BANGOR, Maine — A nine-member jury took a little less than two hours to return a 9-0 verdict against a Jonesport doctor for overprescribing methadone and awarded a Corinth woman $1,912,934 in damages.
“Any case with a verdict like that is beneficial because it will make doctors more careful, patients safer, and benefit the community overall in safe prescribing,” said Whalen’s attorney, Matt Morrison of Waco, Texas. “Hopefully the community will be safer now than it was before.”
Charlene Whalen, 59, sued Dr. Steven Weisberger for medical malpractice three years ago, alleging that the dosage of the methadone prescription he gave her for pain was too high, causing her to stop breathing in her sleep one night and suffer brain damage resulting from oxygen deprivation.
Morrison — who represented Whalen on a contingency basis, paying for all the costs associated with the case and taking a percentage of a hoped-for judgment — said the unanimous jury verdict didn’t surprise him.
“I guess I would say I’m not surprised because it was the right decision and juries generally get it right in my experience,” said Morrison, who is now three-for-three in methadone cases he has taken to trial over the last four years. “There were a lot of complex issues in this case that took awhile to get everyone’s head around, but once they understood it, it was pretty clear that there was a breach in the standard of care.”
Neither Weisberger or his attorney, Christopher Nyhan of Portland, were available for comment after the verdict announcement. It’s unclear if they plan to appeal the verdict.
“A lot of the defense’s case involved an us-versus-them mentality, which I frankly didn’t understand,” said Morrison, referring to his status as a Texas resident and a couple of expert witnesses he called who were from Connecticut. “I don’t think it resonated with the jury.”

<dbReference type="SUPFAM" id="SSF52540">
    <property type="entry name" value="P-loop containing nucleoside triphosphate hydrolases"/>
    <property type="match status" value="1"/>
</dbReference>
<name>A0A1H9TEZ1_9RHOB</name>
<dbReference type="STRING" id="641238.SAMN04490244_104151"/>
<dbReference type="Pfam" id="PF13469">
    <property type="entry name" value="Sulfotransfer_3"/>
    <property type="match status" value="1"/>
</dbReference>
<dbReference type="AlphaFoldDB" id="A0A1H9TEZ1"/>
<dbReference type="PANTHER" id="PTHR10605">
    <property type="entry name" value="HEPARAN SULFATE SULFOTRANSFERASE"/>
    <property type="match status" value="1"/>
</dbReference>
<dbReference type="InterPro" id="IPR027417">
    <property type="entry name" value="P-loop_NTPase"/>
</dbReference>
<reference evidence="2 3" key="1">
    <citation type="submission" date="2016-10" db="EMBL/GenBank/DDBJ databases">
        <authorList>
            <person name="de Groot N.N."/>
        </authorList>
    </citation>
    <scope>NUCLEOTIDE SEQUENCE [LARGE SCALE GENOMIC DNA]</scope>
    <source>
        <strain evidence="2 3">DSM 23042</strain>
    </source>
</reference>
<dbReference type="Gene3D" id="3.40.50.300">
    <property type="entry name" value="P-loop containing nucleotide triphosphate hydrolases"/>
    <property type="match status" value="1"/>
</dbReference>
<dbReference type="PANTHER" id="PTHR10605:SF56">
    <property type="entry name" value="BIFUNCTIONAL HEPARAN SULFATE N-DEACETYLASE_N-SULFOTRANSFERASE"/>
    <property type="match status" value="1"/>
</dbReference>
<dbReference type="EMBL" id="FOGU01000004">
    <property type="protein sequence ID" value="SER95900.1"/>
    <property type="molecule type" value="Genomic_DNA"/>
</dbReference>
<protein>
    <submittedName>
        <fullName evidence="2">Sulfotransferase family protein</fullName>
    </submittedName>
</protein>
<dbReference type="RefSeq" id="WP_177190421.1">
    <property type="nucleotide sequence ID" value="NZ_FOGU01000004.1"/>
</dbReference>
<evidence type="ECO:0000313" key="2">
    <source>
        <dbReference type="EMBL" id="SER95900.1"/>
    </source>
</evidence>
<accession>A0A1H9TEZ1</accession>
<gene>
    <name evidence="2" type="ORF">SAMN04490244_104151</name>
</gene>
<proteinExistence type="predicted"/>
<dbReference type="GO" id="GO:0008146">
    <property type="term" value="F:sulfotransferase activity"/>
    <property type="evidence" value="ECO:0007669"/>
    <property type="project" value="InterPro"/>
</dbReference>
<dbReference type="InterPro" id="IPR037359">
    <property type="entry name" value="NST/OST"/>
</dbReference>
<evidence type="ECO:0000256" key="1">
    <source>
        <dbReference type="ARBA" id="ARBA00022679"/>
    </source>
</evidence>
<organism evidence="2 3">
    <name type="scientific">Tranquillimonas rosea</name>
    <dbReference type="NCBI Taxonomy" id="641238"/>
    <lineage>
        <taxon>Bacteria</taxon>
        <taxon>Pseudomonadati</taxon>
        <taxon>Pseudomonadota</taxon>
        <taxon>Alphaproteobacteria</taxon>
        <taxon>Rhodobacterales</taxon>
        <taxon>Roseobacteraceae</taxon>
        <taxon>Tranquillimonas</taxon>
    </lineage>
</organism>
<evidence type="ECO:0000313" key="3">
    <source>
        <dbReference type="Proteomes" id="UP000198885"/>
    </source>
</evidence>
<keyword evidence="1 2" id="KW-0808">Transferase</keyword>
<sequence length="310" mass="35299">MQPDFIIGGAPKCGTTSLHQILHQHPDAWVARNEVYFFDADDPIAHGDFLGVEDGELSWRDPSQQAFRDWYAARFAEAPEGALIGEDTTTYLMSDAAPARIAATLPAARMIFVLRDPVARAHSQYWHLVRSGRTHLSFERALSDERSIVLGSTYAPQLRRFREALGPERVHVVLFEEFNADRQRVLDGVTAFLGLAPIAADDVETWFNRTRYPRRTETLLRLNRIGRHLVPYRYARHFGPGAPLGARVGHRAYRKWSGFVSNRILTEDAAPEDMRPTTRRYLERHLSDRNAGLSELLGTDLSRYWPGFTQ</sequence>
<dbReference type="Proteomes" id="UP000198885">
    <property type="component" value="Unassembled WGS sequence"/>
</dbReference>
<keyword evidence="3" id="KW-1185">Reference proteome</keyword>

Nyhan contended that Whalen never mentioned to her pharmacist at the time she filled the prescription that she already had breathing problems and suffered from sleep apnea before coming to Weisberger. He also maintained that Whalen never intended to return to work and therefore wasn’t entitled to compensation for future lost income.
Whalen was referred to Dr. Weisberger, a family practice specialist at Arnold Memorial Medical Center in Jonesport, for treatment of chronic back pain by Dr. Gary Ross, her primary care physician, in August 2006.
Whalen was given Prolotherapy treatment, which involved injections into an area around her spine that intentionally caused inflammation designed to promote healing. The back pain caused her to take a leave of absence from her job at the Maine Department of Health and Human Services, where she worked for 18 years, in 2006.
Morrison and Whalen maintained that the dosage initially prescribed by Weisberger, which jurors were told was eight times the amount recommended by experts in the field, caused her to stop breathing around midnight 2½ days after taking her initial methadone prescription.
Nyhan countered that the FDA said Weisberger’s 40-mg dosage was within “an appropriate range” and that neither the pharmacist — who called to verify the prescription — nor the pharmacy’s computer system — designed to alert pharmacists to any possible side effects or problems — detected any potential complications.
Whalen’s fiance, Bob Ring of Corinth, woke her during the episode but she had 20 to 30 minutes of slow, shallow breathing which caused brain damage that affected her ability to multitask and perform relatively simple jobs and tasks, according to Morrison.
“A 40-milligram dose doubles to 80 milligrams on average within four to five days, so if you don’t understand that process, it’s easy to overdose a patient,” Morrison said. “Some either don’t understand that or ignore it.”
Nyhan noted that neither Whalen’s son nor her daughter — who see or talk to her daily — detected any noticeable changes in her demeanor, appearance or behavior in the days leading up to the night she stopped breathing.
Morrison, who gave credit to Bangor lawyer Brett Baber and Andrew Tuegel from his own firm for their assistance, agreed to represent Whalen after she contacted him through a referral she received from the founder of an online support group who happened to be one of Morrison’s clients.
“I’ve been litigating methadone cases for four years from Cali to Maine, and most of them have involved deaths,” Morrison said. “This is actually the only case I’ve taken where the client survived an assault on their body from methadone.”